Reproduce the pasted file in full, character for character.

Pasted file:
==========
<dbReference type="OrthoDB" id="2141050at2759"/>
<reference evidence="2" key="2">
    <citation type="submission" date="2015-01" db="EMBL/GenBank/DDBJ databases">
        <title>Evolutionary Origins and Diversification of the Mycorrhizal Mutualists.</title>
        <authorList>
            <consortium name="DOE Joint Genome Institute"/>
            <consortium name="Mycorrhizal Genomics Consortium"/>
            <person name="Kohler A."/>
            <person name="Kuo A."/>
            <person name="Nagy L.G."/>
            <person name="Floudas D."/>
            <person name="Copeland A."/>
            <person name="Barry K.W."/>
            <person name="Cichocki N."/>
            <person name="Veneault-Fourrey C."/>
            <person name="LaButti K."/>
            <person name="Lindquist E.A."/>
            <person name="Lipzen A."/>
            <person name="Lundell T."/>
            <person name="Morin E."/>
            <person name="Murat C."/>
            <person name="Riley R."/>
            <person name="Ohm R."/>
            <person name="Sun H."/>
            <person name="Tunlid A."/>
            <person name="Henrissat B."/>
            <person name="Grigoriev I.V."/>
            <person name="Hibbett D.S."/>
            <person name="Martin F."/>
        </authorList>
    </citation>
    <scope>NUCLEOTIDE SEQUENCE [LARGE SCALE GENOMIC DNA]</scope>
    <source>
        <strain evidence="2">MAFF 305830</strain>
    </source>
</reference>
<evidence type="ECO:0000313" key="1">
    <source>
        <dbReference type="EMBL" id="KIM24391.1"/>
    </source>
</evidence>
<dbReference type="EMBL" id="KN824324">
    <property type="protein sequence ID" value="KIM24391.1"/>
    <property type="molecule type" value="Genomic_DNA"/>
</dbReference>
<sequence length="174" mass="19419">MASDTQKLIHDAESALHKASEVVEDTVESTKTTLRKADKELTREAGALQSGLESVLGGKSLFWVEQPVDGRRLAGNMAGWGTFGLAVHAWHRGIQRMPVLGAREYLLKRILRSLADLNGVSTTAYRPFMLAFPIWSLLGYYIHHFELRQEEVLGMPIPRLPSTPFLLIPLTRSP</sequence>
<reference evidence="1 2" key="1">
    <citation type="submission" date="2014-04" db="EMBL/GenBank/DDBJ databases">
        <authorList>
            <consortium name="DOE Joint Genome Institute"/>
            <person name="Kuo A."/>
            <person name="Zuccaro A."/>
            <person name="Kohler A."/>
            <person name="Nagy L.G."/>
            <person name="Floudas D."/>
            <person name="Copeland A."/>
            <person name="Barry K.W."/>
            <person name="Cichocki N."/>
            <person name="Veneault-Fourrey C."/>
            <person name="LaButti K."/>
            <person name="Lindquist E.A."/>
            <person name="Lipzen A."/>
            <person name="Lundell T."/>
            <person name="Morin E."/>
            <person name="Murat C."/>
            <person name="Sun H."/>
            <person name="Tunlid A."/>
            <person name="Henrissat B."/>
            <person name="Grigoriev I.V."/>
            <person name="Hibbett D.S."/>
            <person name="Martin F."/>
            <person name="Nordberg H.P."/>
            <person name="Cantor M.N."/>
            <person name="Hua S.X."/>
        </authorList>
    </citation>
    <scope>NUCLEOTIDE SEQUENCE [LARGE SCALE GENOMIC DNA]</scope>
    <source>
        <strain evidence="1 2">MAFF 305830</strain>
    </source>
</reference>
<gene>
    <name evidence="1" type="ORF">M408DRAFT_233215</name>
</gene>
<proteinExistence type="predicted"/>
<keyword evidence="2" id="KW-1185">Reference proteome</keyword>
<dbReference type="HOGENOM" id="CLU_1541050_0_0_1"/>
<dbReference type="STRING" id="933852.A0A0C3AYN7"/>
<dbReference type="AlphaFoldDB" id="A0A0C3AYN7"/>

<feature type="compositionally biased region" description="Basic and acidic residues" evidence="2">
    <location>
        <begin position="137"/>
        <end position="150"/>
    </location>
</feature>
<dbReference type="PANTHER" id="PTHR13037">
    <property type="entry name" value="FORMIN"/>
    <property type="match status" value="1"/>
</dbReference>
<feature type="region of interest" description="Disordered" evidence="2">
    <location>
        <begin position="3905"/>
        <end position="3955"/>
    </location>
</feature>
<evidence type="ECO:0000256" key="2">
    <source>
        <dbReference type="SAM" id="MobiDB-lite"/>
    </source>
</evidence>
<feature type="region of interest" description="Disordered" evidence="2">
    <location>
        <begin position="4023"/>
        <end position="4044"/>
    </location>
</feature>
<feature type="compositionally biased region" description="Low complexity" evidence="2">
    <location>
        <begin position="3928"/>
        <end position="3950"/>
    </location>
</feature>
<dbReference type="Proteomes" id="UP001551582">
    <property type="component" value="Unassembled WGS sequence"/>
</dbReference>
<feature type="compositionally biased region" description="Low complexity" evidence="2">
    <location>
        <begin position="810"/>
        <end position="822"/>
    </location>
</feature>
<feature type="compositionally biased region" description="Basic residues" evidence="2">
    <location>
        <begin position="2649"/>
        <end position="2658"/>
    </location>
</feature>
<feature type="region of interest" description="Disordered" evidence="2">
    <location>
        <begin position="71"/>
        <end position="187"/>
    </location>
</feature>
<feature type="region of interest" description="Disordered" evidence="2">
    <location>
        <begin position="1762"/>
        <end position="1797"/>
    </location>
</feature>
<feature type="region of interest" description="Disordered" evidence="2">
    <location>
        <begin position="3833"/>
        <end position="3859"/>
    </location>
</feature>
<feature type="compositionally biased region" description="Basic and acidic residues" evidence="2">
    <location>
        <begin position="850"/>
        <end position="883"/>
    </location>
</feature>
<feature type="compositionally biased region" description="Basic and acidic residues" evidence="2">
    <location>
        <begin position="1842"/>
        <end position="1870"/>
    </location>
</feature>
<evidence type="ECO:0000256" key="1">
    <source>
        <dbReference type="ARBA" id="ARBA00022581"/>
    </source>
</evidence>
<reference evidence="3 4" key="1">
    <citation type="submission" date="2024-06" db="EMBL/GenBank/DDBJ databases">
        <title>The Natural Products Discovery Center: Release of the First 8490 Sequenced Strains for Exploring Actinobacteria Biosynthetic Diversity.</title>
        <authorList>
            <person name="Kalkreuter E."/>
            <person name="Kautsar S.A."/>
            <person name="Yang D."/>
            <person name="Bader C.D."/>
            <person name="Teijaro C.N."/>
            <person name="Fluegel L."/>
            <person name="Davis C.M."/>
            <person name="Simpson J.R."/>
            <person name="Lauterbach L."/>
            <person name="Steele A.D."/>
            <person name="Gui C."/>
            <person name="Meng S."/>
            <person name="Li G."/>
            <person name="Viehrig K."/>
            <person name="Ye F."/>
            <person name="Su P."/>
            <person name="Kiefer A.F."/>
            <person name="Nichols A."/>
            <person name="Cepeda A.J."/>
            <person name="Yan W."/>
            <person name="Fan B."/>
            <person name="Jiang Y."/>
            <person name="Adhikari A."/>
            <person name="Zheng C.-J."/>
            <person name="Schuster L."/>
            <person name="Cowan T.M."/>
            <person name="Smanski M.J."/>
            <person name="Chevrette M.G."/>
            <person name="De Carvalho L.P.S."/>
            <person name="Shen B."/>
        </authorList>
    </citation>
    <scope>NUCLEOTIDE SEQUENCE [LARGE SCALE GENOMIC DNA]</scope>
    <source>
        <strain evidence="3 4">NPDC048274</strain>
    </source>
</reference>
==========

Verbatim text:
<dbReference type="OrthoDB" id="2141050at2759"/>
<reference evidence="2" key="2">
    <citation type="submission" date="2015-01" db="EMBL/GenBank/DDBJ databases">
        <title>Evolutionary Origins and Diversification of the Mycorrhizal Mutualists.</title>
        <authorList>
            <consortium name="DOE Joint Genome Institute"/>
            <consortium name="Mycorrhizal Genomics Consortium"/>
            <person name="Kohler A."/>
            <person name="Kuo A."/>
            <person name="Nagy L.G."/>
            <person name="Floudas D."/>
            <person name="Copeland A."/>
            <person name="Barry K.W."/>
            <person name="Cichocki N."/>
            <person name="Veneault-Fourrey C."/>
            <person name="LaButti K."/>
            <person name="Lindquist E.A."/>
            <person name="Lipzen A."/>
            <person name="Lundell T."/>
            <person name="Morin E."/>
            <person name="Murat C."/>
            <person name="Riley R."/>
            <person name="Ohm R."/>
            <person name="Sun H."/>
            <person name="Tunlid A."/>
            <person name="Henrissat B."/>
            <person name="Grigoriev I.V."/>
            <person name="Hibbett D.S."/>
            <person name="Martin F."/>
        </authorList>
    </citation>
    <scope>NUCLEOTIDE SEQUENCE [LARGE SCALE GENOMIC DNA]</scope>
    <source>
        <strain evidence="2">MAFF 305830</strain>
    </source>
</reference>
<evidence type="ECO:0000313" key="1">
    <source>
        <dbReference type="EMBL" id="KIM24391.1"/>
    </source>
</evidence>
<dbReference type="EMBL" id="KN824324">
    <property type="protein sequence ID" value="KIM24391.1"/>
    <property type="molecule type" value="Genomic_DNA"/>
</dbReference>
<sequence length="174" mass="19419">MASDTQKLIHDAESALHKASEVVEDTVESTKTTLRKADKELTREAGALQSGLESVLGGKSLFWVEQPVDGRRLAGNMAGWGTFGLAVHAWHRGIQRMPVLGAREYLLKRILRSLADLNGVSTTAYRPFMLAFPIWSLLGYYIHHFELRQEEVLGMPIPRLPSTPFLLIPLTRSP</sequence>
<reference evidence="1 2" key="1">
    <citation type="submission" date="2014-04" db="EMBL/GenBank/DDBJ databases">
        <authorList>
            <consortium name="DOE Joint Genome Institute"/>
            <person name="Kuo A."/>
            <person name="Zuccaro A."/>
            <person name="Kohler A."/>
            <person name="Nagy L.G."/>
            <person name="Floudas D."/>
            <person name="Copeland A."/>
            <person name="Barry K.W."/>
            <person name="Cichocki N."/>
            <person name="Veneault-Fourrey C."/>
            <person name="LaButti K."/>
            <person name="Lindquist E.A."/>
            <person name="Lipzen A."/>
            <person name="Lundell T."/>
            <person name="Morin E."/>
            <person name="Murat C."/>
            <person name="Sun H."/>
            <person name="Tunlid A."/>
            <person name="Henrissat B."/>
            <person name="Grigoriev I.V."/>
            <person name="Hibbett D.S."/>
            <person name="Martin F."/>
            <person name="Nordberg H.P."/>
            <person name="Cantor M.N."/>
            <person name="Hua S.X."/>
        </authorList>
    </citation>
    <scope>NUCLEOTIDE SEQUENCE [LARGE SCALE GENOMIC DNA]</scope>
    <source>
        <strain evidence="1 2">MAFF 305830</strain>
    </source>
</reference>
<gene>
    <name evidence="1" type="ORF">M408DRAFT_233215</name>
</gene>
<proteinExistence type="predicted"/>
<keyword evidence="2" id="KW-1185">Reference proteome</keyword>
<dbReference type="HOGENOM" id="CLU_1541050_0_0_1"/>
<dbReference type="STRING" id="933852.A0A0C3AYN7"/>
<dbReference type="AlphaFoldDB" id="A0A0C3AYN7"/>

<feature type="compositionally biased region" description="Basic and acidic residues" evidence="2">
    <location>
        <begin position="137"/>
        <end position="150"/>
    </location>
</feature>
<dbReference type="PANTHER" id="PTHR13037">
    <property type="entry name" value="FORMIN"/>
    <property type="match status" value="1"/>
</dbReference>
<feature type="region of interest" description="Disordered" evidence="2">
    <location>
        <begin position="3905"/>
        <end position="3955"/>
    </location>
</feature>
<evidence type="ECO:0000256" key="2">
    <source>
        <dbReference type="SAM" id="MobiDB-lite"/>
    </source>
</evidence>
<feature type="region of interest" description="Disordered" evidence="2">
    <location>
        <begin position="4023"/>
        <end position="4044"/>
    </location>
</feature>
<feature type="compositionally biased region" description="Low complexity" evidence="2">
    <location>
        <begin position="3928"/>
        <end position="3950"/>
    </location>
</feature>
<dbReference type="Proteomes" id="UP001551582">
    <property type="component" value="Unassembled WGS sequence"/>
</dbReference>
<feature type="compositionally biased region" description="Low complexity" evidence="2">
    <location>
        <begin position="810"/>
        <end position="822"/>
    </location>
</feature>
<feature type="compositionally biased region" description="Basic residues" evidence="2">
    <location>
        <begin position="2649"/>
        <end position="2658"/>
    </location>
</feature>
<feature type="region of interest" description="Disordered" evidence="2">
    <location>
        <begin position="71"/>
        <end position="187"/>
    </location>
</feature>
<feature type="region of interest" description="Disordered" evidence="2">
    <location>
        <begin position="1762"/>
        <end position="1797"/>
    </location>
</feature>
<feature type="region of interest" description="Disordered" evidence="2">
    <location>
        <begin position="3833"/>
        <end position="3859"/>
    </location>
</feature>
<feature type="compositionally biased region" description="Basic and acidic residues" evidence="2">
    <location>
        <begin position="850"/>
        <end position="883"/>
    </location>
</feature>
<feature type="compositionally biased region" description="Basic and acidic residues" evidence="2">
    <location>
        <begin position="1842"/>
        <end position="1870"/>
    </location>
</feature>
<evidence type="ECO:0000256" key="1">
    <source>
        <dbReference type="ARBA" id="ARBA00022581"/>
    </source>
</evidence>
<reference evidence="3 4" key="1">
    <citation type="submission" date="2024-06" db="EMBL/GenBank/DDBJ databases">
        <title>The Natural Products Discovery Center: Release of the First 8490 Sequenced Strains for Exploring Actinobacteria Biosynthetic Diversity.</title>
        <authorList>
            <person name="Kalkreuter E."/>
            <person name="Kautsar S.A."/>
            <person name="Yang D."/>
            <person name="Bader C.D."/>
            <person name="Teijaro C.N."/>
            <person name="Fluegel L."/>
            <person name="Davis C.M."/>
            <person name="Simpson J.R."/>
            <person name="Lauterbach L."/>
            <person name="Steele A.D."/>
            <person name="Gui C."/>
            <person name="Meng S."/>
            <person name="Li G."/>
            <person name="Viehrig K."/>
            <person name="Ye F."/>
            <person name="Su P."/>
            <person name="Kiefer A.F."/>
            <person name="Nichols A."/>
            <person name="Cepeda A.J."/>
            <person name="Yan W."/>
            <person name="Fan B."/>
            <person name="Jiang Y."/>
            <person name="Adhikari A."/>
            <person name="Zheng C.-J."/>
            <person name="Schuster L."/>
            <person name="Cowan T.M."/>
            <person name="Smanski M.J."/>
            <person name="Chevrette M.G."/>
            <person name="De Carvalho L.P.S."/>
            <person name="Shen B."/>
        </authorList>
    </citation>
    <scope>NUCLEOTIDE SEQUENCE [LARGE SCALE GENOMIC DNA]</scope>
    <source>
        <strain evidence="3 4">NPDC048274</strain>
    </source>
</reference>